Eliminating Foods in Binge Eating Recovery, Part I

This is the first of a 3-part series on eliminating foods from our diets (for health reasons). In this post, I will simply share a Q&A from an interview I did with Rande McDaniel at the Vegetable Centric Kitchen.  This gives my basic opinions on the topic, and in the next 2 posts, I’ll elaborate some more.
6. Before your book I read in many eating-disorder style books that we should never restrict anything, or omit any food from our diets or we’re guaranteed to binge on it. On some level I believed this so yes, it lead to bingeing. What are your thoughts on someone who wants to take on a healthy diet/lifestyle that may omit certain foods (processed foods, etc)?
I certainly don’t believe that omitting something from your diet guarantees that you will binge on it. There seems to be a divide in the eating disorder community with the majority of eating disorder experts saying that we should not omit any foods, but other treatment groups – like Food Addicts Anonymous, and Overeaters Anonymous – saying that eliminating problematic foods is necessary for recovery. Quite simply, I don’t believe that the types of food you eat or don’t eat cause binge eating – the urges to binge cause binge eating.
Might eliminating a certain food – or on the flip side, eating a certain food – lead to an urge to binge? Absolutely. But, we always remain in control of what we do when we experience an urge to binge. So, whether you chose to eliminate certain foods for health reasons or not, it doesn’t have to affect recovery. I personally believe that, when recovering from binge eating, it’s most helpful to allow all types of foods in moderation so that you can de-condition associations between eating certain foods and binge eating. The good news is: when you feel you can control yourself around any food, you are free to make any dietary changes you see fit.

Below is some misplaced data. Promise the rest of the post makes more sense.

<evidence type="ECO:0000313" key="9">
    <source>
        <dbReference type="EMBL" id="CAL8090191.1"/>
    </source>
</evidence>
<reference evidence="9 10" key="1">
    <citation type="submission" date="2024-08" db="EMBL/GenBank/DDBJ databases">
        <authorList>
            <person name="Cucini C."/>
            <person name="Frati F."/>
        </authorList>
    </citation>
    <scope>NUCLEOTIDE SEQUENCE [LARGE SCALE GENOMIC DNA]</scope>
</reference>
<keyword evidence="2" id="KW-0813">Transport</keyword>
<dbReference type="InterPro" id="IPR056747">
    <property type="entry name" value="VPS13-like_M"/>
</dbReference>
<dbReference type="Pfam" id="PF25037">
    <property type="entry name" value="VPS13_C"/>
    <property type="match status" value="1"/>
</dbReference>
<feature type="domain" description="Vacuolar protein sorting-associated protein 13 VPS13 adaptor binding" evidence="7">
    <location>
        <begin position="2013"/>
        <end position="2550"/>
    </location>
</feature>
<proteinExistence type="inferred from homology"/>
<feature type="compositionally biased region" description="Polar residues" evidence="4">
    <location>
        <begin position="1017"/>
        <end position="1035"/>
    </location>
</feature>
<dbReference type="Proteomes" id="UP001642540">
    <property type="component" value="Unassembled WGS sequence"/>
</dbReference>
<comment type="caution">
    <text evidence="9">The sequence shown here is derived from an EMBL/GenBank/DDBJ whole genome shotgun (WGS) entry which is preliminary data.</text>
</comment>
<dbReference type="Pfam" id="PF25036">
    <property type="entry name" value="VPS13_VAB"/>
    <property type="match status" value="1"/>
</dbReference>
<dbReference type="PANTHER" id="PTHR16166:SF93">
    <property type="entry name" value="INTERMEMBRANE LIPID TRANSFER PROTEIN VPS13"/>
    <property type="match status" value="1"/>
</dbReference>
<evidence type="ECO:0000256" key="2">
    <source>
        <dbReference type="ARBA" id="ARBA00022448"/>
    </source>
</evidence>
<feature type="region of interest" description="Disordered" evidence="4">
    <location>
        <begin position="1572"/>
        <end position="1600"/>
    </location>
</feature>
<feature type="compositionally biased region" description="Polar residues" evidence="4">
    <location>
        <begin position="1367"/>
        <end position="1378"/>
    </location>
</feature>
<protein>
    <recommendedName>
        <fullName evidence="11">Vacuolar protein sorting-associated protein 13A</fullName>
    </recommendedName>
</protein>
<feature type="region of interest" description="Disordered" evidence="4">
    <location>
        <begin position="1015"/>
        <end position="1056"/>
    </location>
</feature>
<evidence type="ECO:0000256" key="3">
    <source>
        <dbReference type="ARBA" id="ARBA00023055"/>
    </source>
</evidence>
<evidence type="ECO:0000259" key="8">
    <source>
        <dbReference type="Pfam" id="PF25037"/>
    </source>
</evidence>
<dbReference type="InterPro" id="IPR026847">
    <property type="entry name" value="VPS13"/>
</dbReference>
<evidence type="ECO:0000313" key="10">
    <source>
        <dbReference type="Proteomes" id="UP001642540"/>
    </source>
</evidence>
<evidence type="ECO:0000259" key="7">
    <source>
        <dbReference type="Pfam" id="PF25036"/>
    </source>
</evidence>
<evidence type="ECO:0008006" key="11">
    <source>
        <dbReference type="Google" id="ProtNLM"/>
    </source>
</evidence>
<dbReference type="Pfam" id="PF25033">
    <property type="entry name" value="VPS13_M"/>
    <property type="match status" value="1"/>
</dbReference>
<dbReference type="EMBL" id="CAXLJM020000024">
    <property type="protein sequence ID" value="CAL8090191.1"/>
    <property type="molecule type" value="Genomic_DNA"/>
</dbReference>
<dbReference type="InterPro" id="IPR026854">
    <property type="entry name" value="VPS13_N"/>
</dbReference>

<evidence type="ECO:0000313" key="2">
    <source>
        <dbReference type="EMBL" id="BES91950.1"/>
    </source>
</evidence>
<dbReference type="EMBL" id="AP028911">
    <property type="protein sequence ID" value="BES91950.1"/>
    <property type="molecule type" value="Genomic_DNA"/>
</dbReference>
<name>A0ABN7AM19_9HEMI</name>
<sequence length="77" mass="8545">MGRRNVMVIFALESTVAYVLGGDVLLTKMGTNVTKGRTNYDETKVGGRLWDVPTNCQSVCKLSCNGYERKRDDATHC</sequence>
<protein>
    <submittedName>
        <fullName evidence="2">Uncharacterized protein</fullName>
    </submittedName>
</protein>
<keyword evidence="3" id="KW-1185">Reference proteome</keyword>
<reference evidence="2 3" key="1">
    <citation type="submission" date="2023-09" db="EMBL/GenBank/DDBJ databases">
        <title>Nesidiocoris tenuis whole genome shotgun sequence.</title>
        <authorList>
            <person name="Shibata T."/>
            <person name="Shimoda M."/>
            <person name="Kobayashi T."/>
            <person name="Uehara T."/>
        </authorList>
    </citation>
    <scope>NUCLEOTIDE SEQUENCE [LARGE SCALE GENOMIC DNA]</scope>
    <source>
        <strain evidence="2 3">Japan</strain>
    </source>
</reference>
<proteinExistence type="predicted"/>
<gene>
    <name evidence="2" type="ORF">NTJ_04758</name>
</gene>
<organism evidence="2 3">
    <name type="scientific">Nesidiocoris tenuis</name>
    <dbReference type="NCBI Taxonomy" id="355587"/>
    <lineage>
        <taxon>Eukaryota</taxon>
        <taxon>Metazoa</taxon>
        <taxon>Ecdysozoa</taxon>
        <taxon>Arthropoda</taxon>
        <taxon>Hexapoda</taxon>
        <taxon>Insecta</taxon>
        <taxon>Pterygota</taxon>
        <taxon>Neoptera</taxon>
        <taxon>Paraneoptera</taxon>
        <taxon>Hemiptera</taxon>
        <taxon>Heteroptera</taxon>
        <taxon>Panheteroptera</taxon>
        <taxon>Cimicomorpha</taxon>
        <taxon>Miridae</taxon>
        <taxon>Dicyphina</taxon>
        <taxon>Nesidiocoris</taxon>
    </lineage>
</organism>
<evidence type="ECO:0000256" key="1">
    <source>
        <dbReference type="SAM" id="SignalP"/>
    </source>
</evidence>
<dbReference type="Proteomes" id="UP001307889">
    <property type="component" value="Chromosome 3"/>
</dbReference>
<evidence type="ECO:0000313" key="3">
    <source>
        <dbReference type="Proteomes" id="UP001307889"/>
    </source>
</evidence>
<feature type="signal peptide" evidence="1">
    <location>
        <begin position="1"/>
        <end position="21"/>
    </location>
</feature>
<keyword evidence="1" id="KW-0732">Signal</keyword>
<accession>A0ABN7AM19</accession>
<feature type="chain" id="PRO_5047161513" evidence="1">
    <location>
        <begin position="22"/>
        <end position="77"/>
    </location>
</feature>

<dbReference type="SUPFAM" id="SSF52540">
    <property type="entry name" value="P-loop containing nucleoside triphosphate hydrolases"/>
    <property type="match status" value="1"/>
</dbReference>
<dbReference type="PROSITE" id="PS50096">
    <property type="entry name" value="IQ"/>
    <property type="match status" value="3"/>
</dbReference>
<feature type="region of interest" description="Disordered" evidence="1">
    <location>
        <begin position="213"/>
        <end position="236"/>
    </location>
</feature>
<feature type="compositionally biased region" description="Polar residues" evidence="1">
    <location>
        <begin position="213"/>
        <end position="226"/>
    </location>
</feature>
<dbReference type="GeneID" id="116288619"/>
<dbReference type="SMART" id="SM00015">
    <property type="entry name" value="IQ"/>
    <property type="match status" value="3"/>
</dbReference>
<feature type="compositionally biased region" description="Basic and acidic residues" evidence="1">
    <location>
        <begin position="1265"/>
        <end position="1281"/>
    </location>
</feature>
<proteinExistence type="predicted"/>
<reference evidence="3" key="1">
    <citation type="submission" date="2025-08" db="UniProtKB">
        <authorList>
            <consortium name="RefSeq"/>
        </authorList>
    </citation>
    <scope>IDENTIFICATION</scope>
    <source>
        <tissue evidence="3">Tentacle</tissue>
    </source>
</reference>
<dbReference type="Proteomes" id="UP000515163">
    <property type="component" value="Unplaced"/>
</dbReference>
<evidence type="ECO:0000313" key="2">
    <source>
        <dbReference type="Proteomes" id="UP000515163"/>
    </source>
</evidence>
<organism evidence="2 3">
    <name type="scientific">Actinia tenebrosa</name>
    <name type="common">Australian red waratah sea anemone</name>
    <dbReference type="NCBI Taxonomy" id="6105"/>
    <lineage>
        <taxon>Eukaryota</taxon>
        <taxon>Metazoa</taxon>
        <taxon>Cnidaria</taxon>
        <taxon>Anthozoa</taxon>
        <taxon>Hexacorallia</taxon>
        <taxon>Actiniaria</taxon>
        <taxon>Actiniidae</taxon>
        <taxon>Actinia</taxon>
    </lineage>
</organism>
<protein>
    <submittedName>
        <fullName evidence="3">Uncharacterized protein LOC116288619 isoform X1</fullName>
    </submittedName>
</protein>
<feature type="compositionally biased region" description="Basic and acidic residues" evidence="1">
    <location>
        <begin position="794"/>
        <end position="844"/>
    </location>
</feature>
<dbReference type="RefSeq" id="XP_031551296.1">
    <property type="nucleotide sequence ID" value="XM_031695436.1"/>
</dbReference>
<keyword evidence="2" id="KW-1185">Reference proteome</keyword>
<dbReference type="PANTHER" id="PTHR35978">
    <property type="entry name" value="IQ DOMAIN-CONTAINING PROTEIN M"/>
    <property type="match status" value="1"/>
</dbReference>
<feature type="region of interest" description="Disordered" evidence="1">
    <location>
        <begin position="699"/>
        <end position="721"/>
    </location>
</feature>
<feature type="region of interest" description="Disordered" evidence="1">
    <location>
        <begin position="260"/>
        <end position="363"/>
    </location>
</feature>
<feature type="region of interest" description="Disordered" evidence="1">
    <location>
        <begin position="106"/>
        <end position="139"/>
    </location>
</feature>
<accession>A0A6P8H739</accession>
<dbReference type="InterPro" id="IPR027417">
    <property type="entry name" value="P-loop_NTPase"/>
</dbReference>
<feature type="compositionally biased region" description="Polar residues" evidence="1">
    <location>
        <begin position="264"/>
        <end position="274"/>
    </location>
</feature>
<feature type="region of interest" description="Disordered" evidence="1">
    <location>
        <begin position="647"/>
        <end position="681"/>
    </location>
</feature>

I am trying to keep a narrow focus on using my own experience to help people stop binge eating, not necessarily to have a perfect diet or maintain a perfect weight, because I am not an expert in those areas. However, I will mention a few things I personally believe are important to remember if someone wants to implement healthy dietary changes. First, I think it’s very important to make sure to eat enough. It’s easy to become overzealous about a healthy diet, and in so doing, deprive the body of necessary calories, which can lead to strong survival-driven cravings and even urges to binge. Second, I think it’s helpful to remember that the body and brain will likely protest even a healthy change in diet. We become accustomed to eating certain types of food, and even though avoiding them might be beneficial, the body/brain may still react with strong cravings for the foods we are used to. However, if we can stick with it, healthier eating habits will become the norm, and cravings for the unhealthy habits will subside.
The third thing I think is important to remember is that maintaining an extremely healthy diet is difficult, so I think it’s important to cut yourself some slack if you can’t always eat perfectly. I think having the mindset that you can never “break” your healthy diet can cause some people unwanted stress, and it can also lead to a tendency to overindulge when they do eat something that’s not healthy. Sure, you might chose to have some processed food now and then even while trying to lead a healthy lifestyle; but it doesn’t have to lead to overeating or binge eating.